by
Singing River Health System a/k/a Singing River Hospital System (“Singing River”) sued KPMG, LLP, alleging separate counts of breach of contract and negligence and/or professional malpractice based on the audits KPMG performed for Singing River in fiscal years 2008 through 2012. Singing River alleged that KPMG failed to comply with the professional auditing and accounting standards expressed in GAAS (Generally Accepted Auditing Standards), GAGAS (Generally Accepted Government Auditing Standards), and GAAP (Generally Accepted Accounting Principles), which KPMG had agreed to follow. Singing River specifically alleged that KPMG’s audits were replete with computational errors and incorrect assumptions, and that KPMG had not performed basic tests to substantiate its opinions. Singing River separately alleged that KPMG was negligent and committed professional malpractice by failing to use the skill, prudence, and diligence other reasonable and prudent auditors would use in similar circumstances, as expressed in the GAAS, GAGAS and GAAP. Singing River alleged, inter alia, that, as a direct and proximate result of KPMG’s audits, Singing River was unaware that its employee-pension plan was underfunded by approximately one-hundred-fifty million dollars ($150,000,000.00). Further, Singing River alleged that it was unaware that it was not in compliance with certain bond covenants due to KPMG’s negligence. KPMG sought to compel arbitration of Singing River’s claims. The circuit court declined to order Singing River to arbitration. The Mississippi Supreme Court determined KPMG’s 2008, 2009, 2010, 2011, and 2012 letters were not spread across the Board’s minutes. The Court could not enforce these contracts or the dispute-resolution clauses attached to them. KPMG’s additional arguments concerning the delegation clause, collateral estoppel, and direct-benefit estoppel were without merit. The trial court’s order denying KPMG’s motion to compel arbitration was affirmed, and the case was remanded for further proceedings. View "KPMG, LLP v. Singing River Health System" on Justia Law

by
James Owens had been experiencing drug-withdrawal symptoms when he wandered off his work shift onto a dark Louisiana highway. At that time, Will Gates was driving his employer’s truck when he struck Owens. Gates did not see Owens, and the truck never left its lane of travel. Owens filed a negligence suit against Gates and his employer. The case proceeded to trial, and the jury returned a verdict in favor of Gates and his employer. After review, the Mississippi Supreme Court found the evidence supported the jury’s verdict that Gates had not been negligent. Furthermore, the Court found no merit to Owens’s claim that the judge wrongly denied his request for a mistrial based on Gates’s cousin Abraham Gates, a justice court judge, acting as a jury consultant in his case. View "Fairley v. Total Transportation of Mississippi, LLC" on Justia Law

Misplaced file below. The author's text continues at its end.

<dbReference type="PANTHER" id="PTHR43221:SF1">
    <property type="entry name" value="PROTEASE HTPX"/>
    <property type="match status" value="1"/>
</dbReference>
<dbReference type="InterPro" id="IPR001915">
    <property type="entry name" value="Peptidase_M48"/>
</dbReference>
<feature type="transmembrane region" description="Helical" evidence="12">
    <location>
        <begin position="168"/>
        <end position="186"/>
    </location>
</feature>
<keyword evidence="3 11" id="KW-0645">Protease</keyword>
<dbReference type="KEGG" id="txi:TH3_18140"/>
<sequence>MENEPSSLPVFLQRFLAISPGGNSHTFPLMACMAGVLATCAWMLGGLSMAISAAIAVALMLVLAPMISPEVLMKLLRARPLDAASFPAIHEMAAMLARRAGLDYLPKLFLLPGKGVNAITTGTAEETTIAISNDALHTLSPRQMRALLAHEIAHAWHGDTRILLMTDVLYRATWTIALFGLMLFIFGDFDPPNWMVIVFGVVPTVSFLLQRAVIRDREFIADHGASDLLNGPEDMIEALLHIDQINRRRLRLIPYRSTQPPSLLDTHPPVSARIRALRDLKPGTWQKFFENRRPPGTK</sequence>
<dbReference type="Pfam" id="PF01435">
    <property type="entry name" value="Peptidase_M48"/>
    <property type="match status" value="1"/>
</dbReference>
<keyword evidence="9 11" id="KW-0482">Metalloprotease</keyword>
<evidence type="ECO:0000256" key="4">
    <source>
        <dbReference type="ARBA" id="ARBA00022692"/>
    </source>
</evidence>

by
Julian Hawkins was acting "erratically and unusually," and transferred from the Forrest General Hospital Emergency Room to Pine Grove Behavioral Health Center. At Pine Grove, Hawkins attacked a nurse and struggled against those who were trying to hold him down. He was charged with two counts of simple assault on “medical personnel.” The jury convicted him on one of those charges, and acquitted him on the second. Hawkins appealed, focusing his argument around alleged ineffective assistance of trial counsel. Because this issue could not be determined from only the facts contained in the record before it, the Mississippi Supreme Court affirmed Hawkins’s conviction, but allowed him the opportunity, if he chose, to raise the issue in a petition for post-conviction relief. However, because Hawkins was not properly indicted for the crime for which he was sentenced, the Supreme Court vacated his sentence and remanded for resentencing under the proper statute. View "Hawkins v. Mississippi" on Justia Law

by
Dr. Christopher Cummins, married man who was separated but not divorced from his wife, began a romantic relationship with one of his employees, Leah Jordan Goolsby (Jordan). The two began living together, had a child, and became engaged to one another. Cummins never divorced his wife. and he and Jordan never married. Jordan eventually ended their relationship and kept the engagement ring and wedding ring he gave her. When Jordan filed a paternity suit for child-support payments for their child, Cummins counterclaimed for the rings, which together were worth $11,435. Alternatively, he argued that if Jordan was awarded the rings, their value should be deducted from any child-support obligation. The chancellor awarded the rings to Jordan, finding the rings were not a conditional gift, because the condition of marriage was not met, since Cummins had remained married to his wife. The chancellor certified the ruling on the ring issue as final, and Cummins appealed. After review, the Mississippi Supreme Court agreed the fatal fact to Cummins’s claim was his marriage to another woman: because Dr. Cummins could not legally marry at the time he gave the engagement rings, he could not argue to a court of equity that he was entitled to get the rings back, since the condition of marriage never took place. Because Cummins has no right to recover the rings due to his unclean hands, the Supreme Court affirmed. View "Cummins v. Goolsby" on Justia Law

Posted in: Family Law